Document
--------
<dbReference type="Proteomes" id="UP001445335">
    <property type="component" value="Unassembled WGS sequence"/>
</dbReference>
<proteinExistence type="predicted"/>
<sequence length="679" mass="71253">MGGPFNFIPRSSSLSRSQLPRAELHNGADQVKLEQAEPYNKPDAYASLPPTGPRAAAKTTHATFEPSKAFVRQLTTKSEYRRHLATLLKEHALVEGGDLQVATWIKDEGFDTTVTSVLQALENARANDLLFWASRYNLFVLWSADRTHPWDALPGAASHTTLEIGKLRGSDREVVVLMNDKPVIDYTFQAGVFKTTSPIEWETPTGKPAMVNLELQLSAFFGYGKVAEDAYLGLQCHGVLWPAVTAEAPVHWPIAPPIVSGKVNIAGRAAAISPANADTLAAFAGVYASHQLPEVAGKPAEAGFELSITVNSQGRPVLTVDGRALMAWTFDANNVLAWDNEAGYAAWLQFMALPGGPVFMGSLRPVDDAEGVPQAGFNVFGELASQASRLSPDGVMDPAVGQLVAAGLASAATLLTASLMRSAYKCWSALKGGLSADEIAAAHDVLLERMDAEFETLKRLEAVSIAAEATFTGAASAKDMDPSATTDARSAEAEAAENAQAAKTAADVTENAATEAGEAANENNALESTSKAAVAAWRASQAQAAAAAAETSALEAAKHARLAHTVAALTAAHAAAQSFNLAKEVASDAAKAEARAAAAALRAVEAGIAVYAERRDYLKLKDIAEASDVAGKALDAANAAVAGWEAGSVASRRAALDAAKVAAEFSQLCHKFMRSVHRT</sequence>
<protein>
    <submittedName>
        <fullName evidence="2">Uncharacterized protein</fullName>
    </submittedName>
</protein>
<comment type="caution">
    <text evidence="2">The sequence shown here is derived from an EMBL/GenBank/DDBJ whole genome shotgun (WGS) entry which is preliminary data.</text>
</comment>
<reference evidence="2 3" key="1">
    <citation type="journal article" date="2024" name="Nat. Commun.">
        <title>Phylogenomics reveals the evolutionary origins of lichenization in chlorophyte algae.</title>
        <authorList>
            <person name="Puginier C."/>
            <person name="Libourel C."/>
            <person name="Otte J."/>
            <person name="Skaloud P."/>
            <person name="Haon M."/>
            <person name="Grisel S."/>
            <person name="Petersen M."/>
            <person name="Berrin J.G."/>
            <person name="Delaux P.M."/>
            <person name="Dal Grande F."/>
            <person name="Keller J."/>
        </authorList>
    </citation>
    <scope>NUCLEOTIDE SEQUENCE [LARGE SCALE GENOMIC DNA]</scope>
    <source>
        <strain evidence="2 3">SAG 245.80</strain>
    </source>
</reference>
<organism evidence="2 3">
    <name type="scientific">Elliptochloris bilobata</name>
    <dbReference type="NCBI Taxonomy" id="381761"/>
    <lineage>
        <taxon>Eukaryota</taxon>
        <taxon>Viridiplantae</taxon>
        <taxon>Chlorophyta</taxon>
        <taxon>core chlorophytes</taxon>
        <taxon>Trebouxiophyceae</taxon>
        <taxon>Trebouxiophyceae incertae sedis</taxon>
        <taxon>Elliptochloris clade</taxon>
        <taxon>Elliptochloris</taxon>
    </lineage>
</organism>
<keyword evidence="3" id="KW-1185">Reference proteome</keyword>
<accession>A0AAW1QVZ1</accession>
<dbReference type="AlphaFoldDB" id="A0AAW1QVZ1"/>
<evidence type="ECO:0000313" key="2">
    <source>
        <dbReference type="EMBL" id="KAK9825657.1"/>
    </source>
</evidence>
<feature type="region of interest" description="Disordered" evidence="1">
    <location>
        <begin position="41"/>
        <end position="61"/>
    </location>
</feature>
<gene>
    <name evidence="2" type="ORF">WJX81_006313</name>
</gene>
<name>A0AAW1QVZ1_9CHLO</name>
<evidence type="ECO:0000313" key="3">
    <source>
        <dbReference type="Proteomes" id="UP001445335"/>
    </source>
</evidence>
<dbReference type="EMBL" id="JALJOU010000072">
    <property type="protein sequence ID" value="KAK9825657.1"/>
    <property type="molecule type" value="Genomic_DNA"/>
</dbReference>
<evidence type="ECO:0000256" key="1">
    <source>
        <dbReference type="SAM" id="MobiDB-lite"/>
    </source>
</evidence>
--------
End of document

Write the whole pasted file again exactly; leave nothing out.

<dbReference type="Proteomes" id="UP001445335">
    <property type="component" value="Unassembled WGS sequence"/>
</dbReference>
<proteinExistence type="predicted"/>
<sequence length="679" mass="71253">MGGPFNFIPRSSSLSRSQLPRAELHNGADQVKLEQAEPYNKPDAYASLPPTGPRAAAKTTHATFEPSKAFVRQLTTKSEYRRHLATLLKEHALVEGGDLQVATWIKDEGFDTTVTSVLQALENARANDLLFWASRYNLFVLWSADRTHPWDALPGAASHTTLEIGKLRGSDREVVVLMNDKPVIDYTFQAGVFKTTSPIEWETPTGKPAMVNLELQLSAFFGYGKVAEDAYLGLQCHGVLWPAVTAEAPVHWPIAPPIVSGKVNIAGRAAAISPANADTLAAFAGVYASHQLPEVAGKPAEAGFELSITVNSQGRPVLTVDGRALMAWTFDANNVLAWDNEAGYAAWLQFMALPGGPVFMGSLRPVDDAEGVPQAGFNVFGELASQASRLSPDGVMDPAVGQLVAAGLASAATLLTASLMRSAYKCWSALKGGLSADEIAAAHDVLLERMDAEFETLKRLEAVSIAAEATFTGAASAKDMDPSATTDARSAEAEAAENAQAAKTAADVTENAATEAGEAANENNALESTSKAAVAAWRASQAQAAAAAAETSALEAAKHARLAHTVAALTAAHAAAQSFNLAKEVASDAAKAEARAAAAALRAVEAGIAVYAERRDYLKLKDIAEASDVAGKALDAANAAVAGWEAGSVASRRAALDAAKVAAEFSQLCHKFMRSVHRT</sequence>
<protein>
    <submittedName>
        <fullName evidence="2">Uncharacterized protein</fullName>
    </submittedName>
</protein>
<comment type="caution">
    <text evidence="2">The sequence shown here is derived from an EMBL/GenBank/DDBJ whole genome shotgun (WGS) entry which is preliminary data.</text>
</comment>
<reference evidence="2 3" key="1">
    <citation type="journal article" date="2024" name="Nat. Commun.">
        <title>Phylogenomics reveals the evolutionary origins of lichenization in chlorophyte algae.</title>
        <authorList>
            <person name="Puginier C."/>
            <person name="Libourel C."/>
            <person name="Otte J."/>
            <person name="Skaloud P."/>
            <person name="Haon M."/>
            <person name="Grisel S."/>
            <person name="Petersen M."/>
            <person name="Berrin J.G."/>
            <person name="Delaux P.M."/>
            <person name="Dal Grande F."/>
            <person name="Keller J."/>
        </authorList>
    </citation>
    <scope>NUCLEOTIDE SEQUENCE [LARGE SCALE GENOMIC DNA]</scope>
    <source>
        <strain evidence="2 3">SAG 245.80</strain>
    </source>
</reference>
<organism evidence="2 3">
    <name type="scientific">Elliptochloris bilobata</name>
    <dbReference type="NCBI Taxonomy" id="381761"/>
    <lineage>
        <taxon>Eukaryota</taxon>
        <taxon>Viridiplantae</taxon>
        <taxon>Chlorophyta</taxon>
        <taxon>core chlorophytes</taxon>
        <taxon>Trebouxiophyceae</taxon>
        <taxon>Trebouxiophyceae incertae sedis</taxon>
        <taxon>Elliptochloris clade</taxon>
        <taxon>Elliptochloris</taxon>
    </lineage>
</organism>
<keyword evidence="3" id="KW-1185">Reference proteome</keyword>
<accession>A0AAW1QVZ1</accession>
<dbReference type="AlphaFoldDB" id="A0AAW1QVZ1"/>
<evidence type="ECO:0000313" key="2">
    <source>
        <dbReference type="EMBL" id="KAK9825657.1"/>
    </source>
</evidence>
<feature type="region of interest" description="Disordered" evidence="1">
    <location>
        <begin position="41"/>
        <end position="61"/>
    </location>
</feature>
<gene>
    <name evidence="2" type="ORF">WJX81_006313</name>
</gene>
<name>A0AAW1QVZ1_9CHLO</name>
<evidence type="ECO:0000313" key="3">
    <source>
        <dbReference type="Proteomes" id="UP001445335"/>
    </source>
</evidence>
<dbReference type="EMBL" id="JALJOU010000072">
    <property type="protein sequence ID" value="KAK9825657.1"/>
    <property type="molecule type" value="Genomic_DNA"/>
</dbReference>
<evidence type="ECO:0000256" key="1">
    <source>
        <dbReference type="SAM" id="MobiDB-lite"/>
    </source>
</evidence>